Continuing with the series on “Biodiversity of China”, here’s another orchid contribution from Eric in SF@Flickr (also see: orchidphotos.org). The original image can be viewed via the Botany Photo of the Day Flickr Pool. Always grateful for your contributions, Eric.
Of the twenty-five to thirty thousand species of orchids in the world, China boasts approximately 1400. Of these, nearly 500 are endemic. Cymbidium sinense, despite being named after China (sinense), is not among the endemics — it has a range extending to Japan, India, Burma, Thailand and Vietnam. Chinese cymbidium has been cultivated and hybridized for nearly a millenia (since at least the Southern Song), with ‘Da Shun’ being one of the dozens, if not hundreds, of cultivars.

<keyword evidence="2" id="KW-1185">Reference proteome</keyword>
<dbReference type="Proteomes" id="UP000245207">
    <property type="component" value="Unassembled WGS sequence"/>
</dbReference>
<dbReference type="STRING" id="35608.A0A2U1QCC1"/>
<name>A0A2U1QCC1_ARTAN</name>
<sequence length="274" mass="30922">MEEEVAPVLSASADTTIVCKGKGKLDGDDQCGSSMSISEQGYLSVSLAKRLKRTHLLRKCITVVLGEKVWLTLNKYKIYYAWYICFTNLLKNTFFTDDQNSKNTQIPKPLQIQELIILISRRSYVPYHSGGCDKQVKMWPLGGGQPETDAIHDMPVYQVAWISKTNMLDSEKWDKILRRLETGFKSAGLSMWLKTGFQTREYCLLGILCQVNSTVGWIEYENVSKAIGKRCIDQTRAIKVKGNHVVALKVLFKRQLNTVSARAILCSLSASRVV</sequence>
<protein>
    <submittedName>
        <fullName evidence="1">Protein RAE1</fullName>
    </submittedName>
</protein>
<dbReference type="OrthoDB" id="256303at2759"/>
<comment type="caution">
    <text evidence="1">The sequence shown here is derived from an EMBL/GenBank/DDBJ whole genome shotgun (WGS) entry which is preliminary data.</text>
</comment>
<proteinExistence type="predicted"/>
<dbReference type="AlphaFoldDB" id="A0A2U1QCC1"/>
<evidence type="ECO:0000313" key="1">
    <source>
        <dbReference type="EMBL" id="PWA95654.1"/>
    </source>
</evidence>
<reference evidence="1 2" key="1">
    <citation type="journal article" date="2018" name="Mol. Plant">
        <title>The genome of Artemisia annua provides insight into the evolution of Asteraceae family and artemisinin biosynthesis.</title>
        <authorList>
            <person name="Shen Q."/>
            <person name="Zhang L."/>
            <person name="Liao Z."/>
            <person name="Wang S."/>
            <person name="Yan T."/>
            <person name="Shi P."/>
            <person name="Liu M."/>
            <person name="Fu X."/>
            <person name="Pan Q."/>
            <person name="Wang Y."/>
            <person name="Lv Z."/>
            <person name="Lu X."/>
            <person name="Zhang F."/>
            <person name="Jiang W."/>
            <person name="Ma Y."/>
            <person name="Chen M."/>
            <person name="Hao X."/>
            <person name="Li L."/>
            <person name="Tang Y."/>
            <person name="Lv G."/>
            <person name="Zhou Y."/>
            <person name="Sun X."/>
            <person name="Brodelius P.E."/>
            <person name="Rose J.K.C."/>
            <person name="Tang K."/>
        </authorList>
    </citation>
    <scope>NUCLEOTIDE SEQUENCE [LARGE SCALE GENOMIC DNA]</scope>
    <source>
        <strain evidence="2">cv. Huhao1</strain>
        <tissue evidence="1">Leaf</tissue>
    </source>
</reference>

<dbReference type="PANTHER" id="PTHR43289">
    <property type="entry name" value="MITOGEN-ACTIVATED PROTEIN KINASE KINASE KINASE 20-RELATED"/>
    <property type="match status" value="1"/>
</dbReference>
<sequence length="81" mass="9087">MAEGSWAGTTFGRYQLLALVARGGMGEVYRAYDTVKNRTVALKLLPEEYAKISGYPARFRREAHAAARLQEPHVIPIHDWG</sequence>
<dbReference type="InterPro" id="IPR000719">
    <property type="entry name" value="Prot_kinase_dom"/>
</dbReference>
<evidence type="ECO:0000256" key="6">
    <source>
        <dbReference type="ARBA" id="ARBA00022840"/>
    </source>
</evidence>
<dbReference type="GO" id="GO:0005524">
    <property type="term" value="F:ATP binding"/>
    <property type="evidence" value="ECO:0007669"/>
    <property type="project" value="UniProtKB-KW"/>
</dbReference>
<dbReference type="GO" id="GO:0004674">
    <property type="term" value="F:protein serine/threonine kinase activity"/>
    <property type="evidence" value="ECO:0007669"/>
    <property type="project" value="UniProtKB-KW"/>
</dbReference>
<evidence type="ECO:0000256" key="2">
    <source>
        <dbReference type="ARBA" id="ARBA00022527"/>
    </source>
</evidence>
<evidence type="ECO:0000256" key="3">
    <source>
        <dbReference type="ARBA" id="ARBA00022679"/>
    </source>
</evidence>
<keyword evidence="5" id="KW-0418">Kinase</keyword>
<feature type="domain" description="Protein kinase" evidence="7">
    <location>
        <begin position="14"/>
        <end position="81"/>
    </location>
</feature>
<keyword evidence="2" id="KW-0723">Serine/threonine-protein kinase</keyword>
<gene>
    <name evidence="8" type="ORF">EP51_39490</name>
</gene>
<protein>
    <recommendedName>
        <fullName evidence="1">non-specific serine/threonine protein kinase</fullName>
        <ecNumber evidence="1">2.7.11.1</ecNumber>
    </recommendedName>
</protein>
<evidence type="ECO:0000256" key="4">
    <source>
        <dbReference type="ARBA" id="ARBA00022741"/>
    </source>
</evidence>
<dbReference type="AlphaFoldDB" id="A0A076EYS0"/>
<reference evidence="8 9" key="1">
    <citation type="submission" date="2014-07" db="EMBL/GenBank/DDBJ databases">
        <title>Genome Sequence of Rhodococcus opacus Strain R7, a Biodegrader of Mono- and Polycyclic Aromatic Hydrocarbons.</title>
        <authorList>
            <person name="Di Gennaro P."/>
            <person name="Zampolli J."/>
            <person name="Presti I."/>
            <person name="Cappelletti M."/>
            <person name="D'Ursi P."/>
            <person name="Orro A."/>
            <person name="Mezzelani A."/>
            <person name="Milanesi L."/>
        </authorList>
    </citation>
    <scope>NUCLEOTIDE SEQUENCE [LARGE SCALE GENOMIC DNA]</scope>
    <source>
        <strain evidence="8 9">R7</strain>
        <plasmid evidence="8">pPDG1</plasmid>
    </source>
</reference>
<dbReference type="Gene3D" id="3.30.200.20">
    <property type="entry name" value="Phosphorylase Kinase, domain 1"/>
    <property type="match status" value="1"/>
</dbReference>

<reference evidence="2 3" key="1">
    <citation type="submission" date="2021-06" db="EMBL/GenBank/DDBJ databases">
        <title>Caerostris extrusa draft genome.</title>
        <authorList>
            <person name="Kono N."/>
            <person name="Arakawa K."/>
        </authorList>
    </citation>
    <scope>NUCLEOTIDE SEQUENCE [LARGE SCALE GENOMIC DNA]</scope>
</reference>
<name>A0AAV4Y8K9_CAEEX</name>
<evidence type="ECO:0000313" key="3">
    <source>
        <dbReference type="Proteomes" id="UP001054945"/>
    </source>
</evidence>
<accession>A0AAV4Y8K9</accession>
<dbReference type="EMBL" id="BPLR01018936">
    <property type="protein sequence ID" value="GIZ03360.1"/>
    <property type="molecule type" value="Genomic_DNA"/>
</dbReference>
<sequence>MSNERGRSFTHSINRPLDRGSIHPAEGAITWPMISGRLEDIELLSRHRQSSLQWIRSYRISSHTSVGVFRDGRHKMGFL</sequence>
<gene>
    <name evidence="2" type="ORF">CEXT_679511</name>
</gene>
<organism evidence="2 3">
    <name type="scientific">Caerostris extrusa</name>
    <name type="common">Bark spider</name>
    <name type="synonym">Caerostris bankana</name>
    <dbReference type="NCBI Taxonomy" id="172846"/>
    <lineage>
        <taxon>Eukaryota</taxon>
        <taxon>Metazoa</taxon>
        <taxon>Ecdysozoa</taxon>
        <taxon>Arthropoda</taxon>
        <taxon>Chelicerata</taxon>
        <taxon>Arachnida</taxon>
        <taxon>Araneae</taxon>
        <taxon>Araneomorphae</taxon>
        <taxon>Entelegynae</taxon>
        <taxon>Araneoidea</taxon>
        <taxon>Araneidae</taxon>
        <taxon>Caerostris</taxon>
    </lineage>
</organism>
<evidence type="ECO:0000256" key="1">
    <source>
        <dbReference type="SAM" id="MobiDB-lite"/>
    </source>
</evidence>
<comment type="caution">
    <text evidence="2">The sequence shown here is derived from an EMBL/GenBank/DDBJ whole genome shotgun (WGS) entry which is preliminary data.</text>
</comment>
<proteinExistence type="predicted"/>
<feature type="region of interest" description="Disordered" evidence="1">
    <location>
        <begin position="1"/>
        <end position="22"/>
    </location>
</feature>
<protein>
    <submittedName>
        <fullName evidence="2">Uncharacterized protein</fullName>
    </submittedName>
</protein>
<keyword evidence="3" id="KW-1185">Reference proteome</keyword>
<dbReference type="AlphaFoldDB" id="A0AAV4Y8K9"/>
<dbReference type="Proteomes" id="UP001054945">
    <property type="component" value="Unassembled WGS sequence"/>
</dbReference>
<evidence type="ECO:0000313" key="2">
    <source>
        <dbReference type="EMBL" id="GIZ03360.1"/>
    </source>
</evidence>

One of the main attractions of Cymbidium sinense is the fragrance. From what I’ve read (but haven’t experienced), each cultivar produces a slightly different scent. On ‘Da Shun’ (and the species in general), Eric describes the fragrance as “…heavenly and intoxicating. There are multiple high-end perfumes based on [the scent of the species and cultivars of Cymbidium sinense]”.
In the wild, the species grows in “forests, wet and well-drained shaded places in thickets along streamsides” at elevations of 300-2000m (1000-6500ft.), according to the Flora of China.